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Amsterdam traffic controllers offer commuters personalized route advice

Amsterdam traffic controllers offer commuters personalized route advice

Dutch traffic control will use a mobile app to control traffic flows and keep things moving on Amsterdam's busy roads

The ADAM app shows travel times voor several alternative routes to home or work

The ADAM app shows travel times voor several alternative routes to home or work

Ever get stuck in your daily commute? That happens to people in Amsterdam too. But with a new smartphone app that provides free personal route advice based on the latest traffic conditions, Dutch commuters could soon be avoiding annoying traffic jams on their way home.

The app, called ADAM, allows daily commuters in the Amsterdam area to hand pick several routes between home and work. Current travel times for each route will be displayed in the app, giving a user the chance to pick the best one before leaving.

The traffic information comes directly from traffic control centers in the region, which will also be able to use data from the pool of app users to regulate traffic flows, said Patrick Potgraven, a spokesman for the Traffic Information Service, VID.

If an accident causes a partial roadblock, the traffic control center can advise a portion of the app users to take an alternative route. By splitting up traffic flows, cars will be able to keep moving on one lane near the accident while alternative routes won't congest either. This does mean that sometimes people will be advised to use a route that will take a couple of minutes longer, but it will mean that traffic will keep flowing meaning less congestion overall, eventually offering a better commute for all drivers, Potgraven said.

This way of combining traffic information with traffic management has already attracted some interest from other countries, especially in Asia where China and Taiwan showed interest in the technology, Potgraven said.

First, though, the system needs to prove itself in Amsterdam. A test with the app will start next week and the VID, working with the city of Amsterdam and other local authorities, hopes to attract about 10,000 users to test the app in the next six months.

The app will only be available for iOS and Android; there will be no version for BlackBerry nor Windows Phone.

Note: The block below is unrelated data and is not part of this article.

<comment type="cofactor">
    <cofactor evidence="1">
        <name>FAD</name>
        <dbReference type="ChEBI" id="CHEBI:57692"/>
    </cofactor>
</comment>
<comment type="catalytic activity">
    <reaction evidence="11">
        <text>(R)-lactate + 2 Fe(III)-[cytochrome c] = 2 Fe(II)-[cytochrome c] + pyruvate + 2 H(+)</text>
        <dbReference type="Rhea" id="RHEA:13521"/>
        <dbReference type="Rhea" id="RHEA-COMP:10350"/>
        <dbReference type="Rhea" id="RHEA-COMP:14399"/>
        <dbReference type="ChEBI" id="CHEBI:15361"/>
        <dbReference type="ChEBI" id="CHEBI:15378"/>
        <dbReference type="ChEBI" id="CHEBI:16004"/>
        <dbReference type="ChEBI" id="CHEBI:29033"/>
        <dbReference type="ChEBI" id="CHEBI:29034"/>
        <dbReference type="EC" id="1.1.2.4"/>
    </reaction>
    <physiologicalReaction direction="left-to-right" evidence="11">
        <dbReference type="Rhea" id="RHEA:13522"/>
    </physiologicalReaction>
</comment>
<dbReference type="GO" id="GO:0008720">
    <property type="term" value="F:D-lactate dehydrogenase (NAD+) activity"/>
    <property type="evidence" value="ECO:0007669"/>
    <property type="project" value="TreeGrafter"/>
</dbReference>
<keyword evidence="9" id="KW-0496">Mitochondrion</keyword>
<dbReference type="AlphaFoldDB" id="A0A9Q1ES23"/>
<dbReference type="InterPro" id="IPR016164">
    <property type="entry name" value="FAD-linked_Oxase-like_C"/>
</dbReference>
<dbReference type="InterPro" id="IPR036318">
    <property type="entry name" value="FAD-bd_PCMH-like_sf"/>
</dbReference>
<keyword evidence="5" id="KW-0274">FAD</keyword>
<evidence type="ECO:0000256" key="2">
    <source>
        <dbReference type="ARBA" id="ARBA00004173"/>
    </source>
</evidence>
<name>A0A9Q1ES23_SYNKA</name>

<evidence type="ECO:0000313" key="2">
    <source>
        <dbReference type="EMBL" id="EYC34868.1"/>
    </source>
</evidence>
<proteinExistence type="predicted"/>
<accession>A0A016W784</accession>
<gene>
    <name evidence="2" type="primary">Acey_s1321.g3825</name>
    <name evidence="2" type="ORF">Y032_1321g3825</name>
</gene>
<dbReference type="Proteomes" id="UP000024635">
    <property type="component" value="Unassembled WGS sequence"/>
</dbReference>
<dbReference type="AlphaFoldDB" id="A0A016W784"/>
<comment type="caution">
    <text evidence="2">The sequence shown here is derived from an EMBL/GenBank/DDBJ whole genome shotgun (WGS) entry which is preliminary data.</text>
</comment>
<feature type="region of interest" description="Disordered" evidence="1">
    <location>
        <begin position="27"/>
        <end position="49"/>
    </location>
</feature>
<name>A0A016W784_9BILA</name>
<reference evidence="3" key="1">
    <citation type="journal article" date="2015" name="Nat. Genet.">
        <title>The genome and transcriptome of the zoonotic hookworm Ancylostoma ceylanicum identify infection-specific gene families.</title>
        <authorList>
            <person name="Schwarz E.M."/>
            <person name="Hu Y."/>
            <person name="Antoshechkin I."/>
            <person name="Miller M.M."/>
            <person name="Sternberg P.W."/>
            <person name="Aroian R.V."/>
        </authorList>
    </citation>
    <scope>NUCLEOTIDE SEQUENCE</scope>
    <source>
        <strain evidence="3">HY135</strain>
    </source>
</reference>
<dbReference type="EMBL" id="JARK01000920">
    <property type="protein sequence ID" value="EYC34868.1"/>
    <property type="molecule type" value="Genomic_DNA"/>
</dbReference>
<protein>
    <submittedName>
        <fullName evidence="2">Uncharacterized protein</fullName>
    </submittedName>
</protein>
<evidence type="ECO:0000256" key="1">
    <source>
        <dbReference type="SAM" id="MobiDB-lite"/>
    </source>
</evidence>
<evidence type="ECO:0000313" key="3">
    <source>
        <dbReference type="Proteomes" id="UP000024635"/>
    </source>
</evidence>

While a lot of drivers already use a GPS navigation device in their cars to find their way around the country's busy roads, ADAM differs from those systems in important ways.

First of all, ADAM does not offer turn-by-turn navigation, though it shows the selected route on a Google map rendering within the app. The makers assume that since you are a local you know the several alternatives to drive to home or work. They want to provide commuters with the most relevant information, which is the quickest route at the current moment, Potgraven said.

Services like TomTom and Google Maps do show traffic jams in their apps based on the number of people who are using the services at the same time on a particular stretch of road. They also offer alternative routes around congested areas.

However, the people behind ADAM believe that daily commuters are not interested in one alternative route that might take them through several backroads or residential areas. Those routes often look like the quickest alternative but could turn out to be less than ideal in real life, Potgraven said.

Within the app, users can also check out live images from traffic cams that are plotted on a Google Map. Moreover, traffic control can also communicate with users, alerting them to how long it will take before a traffic jam will dissolve.

People can also report issues to traffic control. If there is, for example, a cow on the road a driver can send an audio message along with their GPS location to traffic control, Potgraven said, adding that those messages will first be moderated before they reach traffic control to filter out irrelevant messages.

When the test is completed, the project will be evaluated and could be rolled out to other places in the Netherlands.

Loek is Amsterdam Correspondent and covers online privacy, intellectual property, online payment issues as well as EU technology policy and regulation for the IDG News Service. Follow him on Twitter at @loekessers or email tips and comments to loek_essers@idg.com

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